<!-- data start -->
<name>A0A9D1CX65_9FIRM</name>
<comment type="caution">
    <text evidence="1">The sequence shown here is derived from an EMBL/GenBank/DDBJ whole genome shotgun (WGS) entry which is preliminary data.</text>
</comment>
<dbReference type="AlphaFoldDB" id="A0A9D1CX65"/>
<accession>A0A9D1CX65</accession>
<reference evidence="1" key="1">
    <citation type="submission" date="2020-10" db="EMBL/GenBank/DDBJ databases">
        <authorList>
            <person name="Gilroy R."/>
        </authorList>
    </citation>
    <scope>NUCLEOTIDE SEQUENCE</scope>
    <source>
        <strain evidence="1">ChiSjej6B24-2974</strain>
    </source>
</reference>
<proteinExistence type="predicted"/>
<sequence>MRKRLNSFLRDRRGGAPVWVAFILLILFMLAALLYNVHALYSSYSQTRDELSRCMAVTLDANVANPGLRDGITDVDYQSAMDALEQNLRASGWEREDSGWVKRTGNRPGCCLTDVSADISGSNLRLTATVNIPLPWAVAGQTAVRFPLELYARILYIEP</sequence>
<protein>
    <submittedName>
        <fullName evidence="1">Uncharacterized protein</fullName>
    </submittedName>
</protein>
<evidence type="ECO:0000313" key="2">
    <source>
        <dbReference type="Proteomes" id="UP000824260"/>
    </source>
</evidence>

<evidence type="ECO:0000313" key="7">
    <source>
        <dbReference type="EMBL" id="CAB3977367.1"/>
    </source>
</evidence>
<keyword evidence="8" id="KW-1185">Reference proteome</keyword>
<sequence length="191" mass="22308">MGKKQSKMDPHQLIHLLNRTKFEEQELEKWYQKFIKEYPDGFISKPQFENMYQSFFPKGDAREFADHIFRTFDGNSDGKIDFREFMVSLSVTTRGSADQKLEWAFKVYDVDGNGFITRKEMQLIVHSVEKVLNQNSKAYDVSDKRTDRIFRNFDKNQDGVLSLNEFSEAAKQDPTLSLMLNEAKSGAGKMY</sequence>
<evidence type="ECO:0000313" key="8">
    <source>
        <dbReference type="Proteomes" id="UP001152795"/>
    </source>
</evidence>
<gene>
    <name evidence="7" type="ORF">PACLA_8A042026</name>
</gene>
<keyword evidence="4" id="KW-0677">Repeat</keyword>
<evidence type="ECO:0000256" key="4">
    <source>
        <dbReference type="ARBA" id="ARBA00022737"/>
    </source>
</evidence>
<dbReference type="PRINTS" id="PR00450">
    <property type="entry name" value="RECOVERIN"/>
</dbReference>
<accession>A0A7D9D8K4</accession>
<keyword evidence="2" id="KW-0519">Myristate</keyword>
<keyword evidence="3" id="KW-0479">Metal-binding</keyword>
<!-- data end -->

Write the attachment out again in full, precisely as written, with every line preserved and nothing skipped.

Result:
<name>A0A9D1CX65_9FIRM</name>
<comment type="caution">
    <text evidence="1">The sequence shown here is derived from an EMBL/GenBank/DDBJ whole genome shotgun (WGS) entry which is preliminary data.</text>
</comment>
<dbReference type="AlphaFoldDB" id="A0A9D1CX65"/>
<accession>A0A9D1CX65</accession>
<reference evidence="1" key="1">
    <citation type="submission" date="2020-10" db="EMBL/GenBank/DDBJ databases">
        <authorList>
            <person name="Gilroy R."/>
        </authorList>
    </citation>
    <scope>NUCLEOTIDE SEQUENCE</scope>
    <source>
        <strain evidence="1">ChiSjej6B24-2974</strain>
    </source>
</reference>
<proteinExistence type="predicted"/>
<sequence>MRKRLNSFLRDRRGGAPVWVAFILLILFMLAALLYNVHALYSSYSQTRDELSRCMAVTLDANVANPGLRDGITDVDYQSAMDALEQNLRASGWEREDSGWVKRTGNRPGCCLTDVSADISGSNLRLTATVNIPLPWAVAGQTAVRFPLELYARILYIEP</sequence>
<protein>
    <submittedName>
        <fullName evidence="1">Uncharacterized protein</fullName>
    </submittedName>
</protein>
<evidence type="ECO:0000313" key="2">
    <source>
        <dbReference type="Proteomes" id="UP000824260"/>
    </source>
</evidence>

<evidence type="ECO:0000313" key="7">
    <source>
        <dbReference type="EMBL" id="CAB3977367.1"/>
    </source>
</evidence>
<keyword evidence="8" id="KW-1185">Reference proteome</keyword>
<sequence length="191" mass="22308">MGKKQSKMDPHQLIHLLNRTKFEEQELEKWYQKFIKEYPDGFISKPQFENMYQSFFPKGDAREFADHIFRTFDGNSDGKIDFREFMVSLSVTTRGSADQKLEWAFKVYDVDGNGFITRKEMQLIVHSVEKVLNQNSKAYDVSDKRTDRIFRNFDKNQDGVLSLNEFSEAAKQDPTLSLMLNEAKSGAGKMY</sequence>
<evidence type="ECO:0000313" key="8">
    <source>
        <dbReference type="Proteomes" id="UP001152795"/>
    </source>
</evidence>
<gene>
    <name evidence="7" type="ORF">PACLA_8A042026</name>
</gene>
<keyword evidence="4" id="KW-0677">Repeat</keyword>
<evidence type="ECO:0000256" key="4">
    <source>
        <dbReference type="ARBA" id="ARBA00022737"/>
    </source>
</evidence>
<dbReference type="PRINTS" id="PR00450">
    <property type="entry name" value="RECOVERIN"/>
</dbReference>
<accession>A0A7D9D8K4</accession>
<keyword evidence="2" id="KW-0519">Myristate</keyword>
<keyword evidence="3" id="KW-0479">Metal-binding</keyword>